They do not recognize that they are allowing their own domination to take place because they want the best for their children and rightfully so. Once their children attend the school that teaches the British curriculum, they will also reproduce these hegemonic ideologies. As seen in the previous example, race plays a major role in why these parents prefer the British curriculum over the Nigerian curriculum. The white man’s invention will always be seen as remarkable compared to the black man’s invention. Hence, race and identity work together to reproduce hegemonic
Most important, James Madison and America in war. For Madison and the War Hawks, the declaration amounted to a second war of independence for the new Republic. It also provided the opportunity to seize Canada, drive the Spanish from west Florida, put down the Indian uprising in the Northwest, and secure maritime independence. In the preparations for battle, it became clear that most of the War Hawks wanted a land invasion of Canada above all else. Accordingly, the United States moved quickly to mount an offensive against Canada.
Catholicism and the Ku Klux Klan The early 1900s was a time of change in technology, education, and way of life for the American people. However, with change comes resistance, which was especially seen in Texas with the uprisings of the Ku Klux Klan. The Ku Klux Klan’s hatred went beyond simply that of Negros and settled on people of the Catholic Religion as well. They used propaganda such as books, flyers, and pamphlets in order to get rid of Catholicism, as the KKK considered people of the Catholic faith to be loyal only to the Pope of Rome and not the United States. The KKK struggled and ultimately succeeded in gaining political advantages in order to gain more influence in the United States, as well as to help avoid punishment for their prosecution of the Catholic people and their property.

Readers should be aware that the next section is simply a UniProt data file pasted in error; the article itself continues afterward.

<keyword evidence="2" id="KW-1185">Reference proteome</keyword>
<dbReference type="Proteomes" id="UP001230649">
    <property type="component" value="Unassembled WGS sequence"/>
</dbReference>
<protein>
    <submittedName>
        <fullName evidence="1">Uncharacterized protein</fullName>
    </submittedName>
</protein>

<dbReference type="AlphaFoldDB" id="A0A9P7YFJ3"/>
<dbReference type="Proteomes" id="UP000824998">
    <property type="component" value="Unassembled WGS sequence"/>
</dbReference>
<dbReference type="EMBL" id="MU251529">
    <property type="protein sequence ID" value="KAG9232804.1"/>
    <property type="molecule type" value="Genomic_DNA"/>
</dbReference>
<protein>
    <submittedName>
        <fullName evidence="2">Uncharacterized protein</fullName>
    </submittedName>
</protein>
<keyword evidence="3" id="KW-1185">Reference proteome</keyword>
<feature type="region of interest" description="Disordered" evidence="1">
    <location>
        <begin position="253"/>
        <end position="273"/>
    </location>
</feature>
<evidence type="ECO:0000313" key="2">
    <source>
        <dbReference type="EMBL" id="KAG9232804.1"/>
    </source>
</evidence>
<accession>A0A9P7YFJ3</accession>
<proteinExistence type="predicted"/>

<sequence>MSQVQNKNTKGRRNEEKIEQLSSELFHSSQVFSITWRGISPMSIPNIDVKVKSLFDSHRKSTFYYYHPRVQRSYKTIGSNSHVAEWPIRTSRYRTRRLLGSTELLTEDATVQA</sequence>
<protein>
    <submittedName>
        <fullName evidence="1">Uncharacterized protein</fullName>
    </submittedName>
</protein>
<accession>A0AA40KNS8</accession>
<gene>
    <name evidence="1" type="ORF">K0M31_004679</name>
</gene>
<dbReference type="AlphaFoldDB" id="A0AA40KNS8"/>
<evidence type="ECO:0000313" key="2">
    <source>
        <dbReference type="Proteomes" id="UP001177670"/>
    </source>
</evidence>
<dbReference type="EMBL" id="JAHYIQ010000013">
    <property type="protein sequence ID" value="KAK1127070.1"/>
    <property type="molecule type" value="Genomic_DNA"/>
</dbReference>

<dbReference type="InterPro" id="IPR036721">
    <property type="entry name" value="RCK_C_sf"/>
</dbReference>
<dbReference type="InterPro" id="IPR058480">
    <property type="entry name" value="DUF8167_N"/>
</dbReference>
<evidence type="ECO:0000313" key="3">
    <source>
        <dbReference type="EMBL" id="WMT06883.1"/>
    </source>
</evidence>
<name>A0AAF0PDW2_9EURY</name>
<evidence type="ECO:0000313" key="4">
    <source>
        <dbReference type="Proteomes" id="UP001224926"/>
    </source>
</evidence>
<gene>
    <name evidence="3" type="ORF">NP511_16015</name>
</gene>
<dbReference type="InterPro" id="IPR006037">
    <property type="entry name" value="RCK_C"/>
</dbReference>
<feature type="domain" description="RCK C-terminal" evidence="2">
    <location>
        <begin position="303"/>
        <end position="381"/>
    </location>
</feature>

In lines 16, 40, and 80, Yeats repeats the phrase “A terrible beauty is born.” It is apparent that Yeats yearns to see his community free and lively again one day. In order for that to happen, the Irish would have to overthrow the British. With rebellion and war comes a lot of bloodshed. Yeats sees the beauty in the face that his neighbors are willing to fight for what they believe in. However, Yeats didn’t like the violence that came with the Irish’s fight with the British.
These Symbolizing explains how the rebels dilute and remove a sense of sin against their violence. The third factor to be considered is that there were different notions of attitudes to the protestant, feelings of loyalty, and a person who should govern Ireland in the rebels. In order to accomplish their aim and strengthen the cohesiveness of the group, the leaders of the rebels were driven into the need to organize them under their control. For example, Sir Phelim O'Neill, who was a leader of the rebellion, present a forge commission from the king to control his people and enhance his power, but his subordinates exploited it for their violence. In general, the elites of the rebels attempted to control their members in several ways like introducing policies with a clear ethnic or religious antagonism, and the popular rebels utilized it.
Seymour believed that another referendum was coming and that this one would result in a sovereign Quebec, which was both a legal and justified outcome. Seymour stresses the negative impacts that being part of Canada has had on Quebec: an illegitimate constitution, economic under development, and attempts at assimilation. Pelletier, however, believes that the best place for the Quebec nation is within the Canadian one. The economic issue, that Seymour stresses very hard, Pelletier brushes off as of secondary concern. The constitution that Seymour points to as illegitimate and therefore nonbinding, Pelletier sees as the basis for recognition of Quebec nationalism.